Davidson College N C Apr 11th/68
Friend Addison, I have deferred answering your letter too long, but when I received it I was very busy preparing for examination and did not have time to answer it but put it off till vacation. We only had two days vacation and I did not find time to write even then. But let me tell you what I did and how I occupied my time. Thursday evening about five oclock we were [word “examined”? crossed out] dismissed , and that evening I could not do anything of course for thinking and talking about the events of the examination. I stood the examination as well as I would wish and had nothing discouraging to
look back upon. But what did I do the next day? If you will wait till I go and get my supper I will tell you a little about it.
Hindrances will occur sometimes. I left off my writing at half past five for supper and tis now ten and my letter still unfinished but I may be excused on the grounds that I was loafing around the Post office till the coming of the mail and then had a letter to read and think about. Also a new student came in this evening from South Carolina and I had to pay my respects to him. But what was I talking about before this digression. Yes: I occupied Friday of vacation in scouring and whitewashing my room which I think was both healthy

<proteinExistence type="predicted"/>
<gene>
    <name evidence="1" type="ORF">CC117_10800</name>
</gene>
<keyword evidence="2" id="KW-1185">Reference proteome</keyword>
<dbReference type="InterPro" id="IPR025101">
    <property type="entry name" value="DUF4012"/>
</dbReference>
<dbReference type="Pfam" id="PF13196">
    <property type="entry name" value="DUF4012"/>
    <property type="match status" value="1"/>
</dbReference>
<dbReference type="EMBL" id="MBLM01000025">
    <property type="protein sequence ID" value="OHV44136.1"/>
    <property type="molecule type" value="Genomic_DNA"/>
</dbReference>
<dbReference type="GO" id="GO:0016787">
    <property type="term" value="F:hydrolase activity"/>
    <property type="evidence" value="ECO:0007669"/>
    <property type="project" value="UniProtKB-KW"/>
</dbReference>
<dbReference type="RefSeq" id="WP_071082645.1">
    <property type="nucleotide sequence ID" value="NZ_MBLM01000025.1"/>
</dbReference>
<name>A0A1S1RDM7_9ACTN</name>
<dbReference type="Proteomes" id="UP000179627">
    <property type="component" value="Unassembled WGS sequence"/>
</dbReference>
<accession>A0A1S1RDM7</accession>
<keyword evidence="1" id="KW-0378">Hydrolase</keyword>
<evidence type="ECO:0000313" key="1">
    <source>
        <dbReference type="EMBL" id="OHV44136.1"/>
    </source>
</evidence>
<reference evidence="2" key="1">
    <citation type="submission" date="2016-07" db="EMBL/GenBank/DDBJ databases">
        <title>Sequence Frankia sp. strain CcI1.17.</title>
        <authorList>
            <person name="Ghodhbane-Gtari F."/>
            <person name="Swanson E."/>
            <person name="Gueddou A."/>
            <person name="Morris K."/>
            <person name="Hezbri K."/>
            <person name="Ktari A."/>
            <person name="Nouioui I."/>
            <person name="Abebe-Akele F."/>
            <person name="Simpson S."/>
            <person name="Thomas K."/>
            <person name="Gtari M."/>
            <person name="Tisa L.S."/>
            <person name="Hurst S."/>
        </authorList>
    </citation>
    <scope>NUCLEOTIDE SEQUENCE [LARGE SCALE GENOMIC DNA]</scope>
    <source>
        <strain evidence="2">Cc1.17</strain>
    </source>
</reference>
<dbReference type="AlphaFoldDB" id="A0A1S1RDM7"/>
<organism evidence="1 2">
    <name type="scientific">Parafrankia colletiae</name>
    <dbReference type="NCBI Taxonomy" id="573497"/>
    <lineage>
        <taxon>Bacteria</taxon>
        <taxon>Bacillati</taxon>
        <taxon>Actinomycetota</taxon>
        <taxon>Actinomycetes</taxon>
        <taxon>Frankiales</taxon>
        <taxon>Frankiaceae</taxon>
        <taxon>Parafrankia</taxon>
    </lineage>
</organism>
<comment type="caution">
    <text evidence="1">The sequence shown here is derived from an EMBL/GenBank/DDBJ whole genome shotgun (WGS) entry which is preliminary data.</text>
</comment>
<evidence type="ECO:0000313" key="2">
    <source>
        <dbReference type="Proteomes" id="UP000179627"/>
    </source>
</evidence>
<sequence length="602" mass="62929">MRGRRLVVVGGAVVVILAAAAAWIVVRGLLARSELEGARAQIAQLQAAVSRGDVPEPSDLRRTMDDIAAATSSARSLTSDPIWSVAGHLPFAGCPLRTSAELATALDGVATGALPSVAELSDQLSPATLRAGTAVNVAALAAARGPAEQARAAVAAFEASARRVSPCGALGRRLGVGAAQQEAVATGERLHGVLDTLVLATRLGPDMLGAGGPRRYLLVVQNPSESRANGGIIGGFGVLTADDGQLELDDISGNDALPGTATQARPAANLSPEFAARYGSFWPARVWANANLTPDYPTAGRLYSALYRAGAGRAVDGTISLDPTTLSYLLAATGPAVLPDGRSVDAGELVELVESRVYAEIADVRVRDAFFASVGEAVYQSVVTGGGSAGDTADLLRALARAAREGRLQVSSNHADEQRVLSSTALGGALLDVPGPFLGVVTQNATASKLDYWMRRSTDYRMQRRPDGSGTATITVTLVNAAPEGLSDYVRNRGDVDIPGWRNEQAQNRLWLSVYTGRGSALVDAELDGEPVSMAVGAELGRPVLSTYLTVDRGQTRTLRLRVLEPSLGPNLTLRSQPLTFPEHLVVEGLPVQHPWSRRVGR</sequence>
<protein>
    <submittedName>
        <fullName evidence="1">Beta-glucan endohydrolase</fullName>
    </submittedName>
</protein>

and praiseworthy exercise. We are now [underlined:] living at home [end of underline] in as neat a room as any body’s who dont have ladies to keep it in order for them. [underlined:] Aint they useful creatures about a house. [end of underline] I think I shall try to get me one when I leave college, that is if I can find a coop to keep her in. Dont tell them how I talk about them for I might stand a poor hack among them if they were to turn loose their batteries on me. Please tell W.G. just to hold on till I get there. If he wants to fly around Miss A— and I will help him. I dont like to see one man have so much to do by himself. You can help him with Miss Martin, and try to keep him engaged as much as possible in that direction so as to draw his attention from my field
of action; but whatever you do don’t let him get the better of you on fair and open grounds. If you see Lou soon tell her she may expect a letter from me shortly. My very best regards to all inquiring friends and especially to Miss A—-[underlined:] don’t forget it.[end of underline] Write soon and a long letter.
But I cant omit telling you of a party we had a few evenings since. It was gotten up by the students. I had a very good time at the party but had to walk a little too far after it was over, conducted a lady to her home about a mile from this place. I think it is my last one till I land in the old Palmetto State. How are political affairs at home?
Tell me all news social and political when you write. I must go to bed so good night & pleasant slumbers with sweet visions of Miss Pallie.
Your true friend &c
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From: DC0083s Smith, James Bayliss, 1849-1872 (1870). Papers, 1868-1870. (View Finding Aid)
Smith, James Bayless. Letter to Addison. 11 April 1868. DC0083s. James Bayless Smith Papers. Davidson College Archives, Davidson College, NC. Available: https://davidsonarchivesandspecialcollections.org/archives/digital-collections/james-bayliss-smith-letter-11-apr-1868/.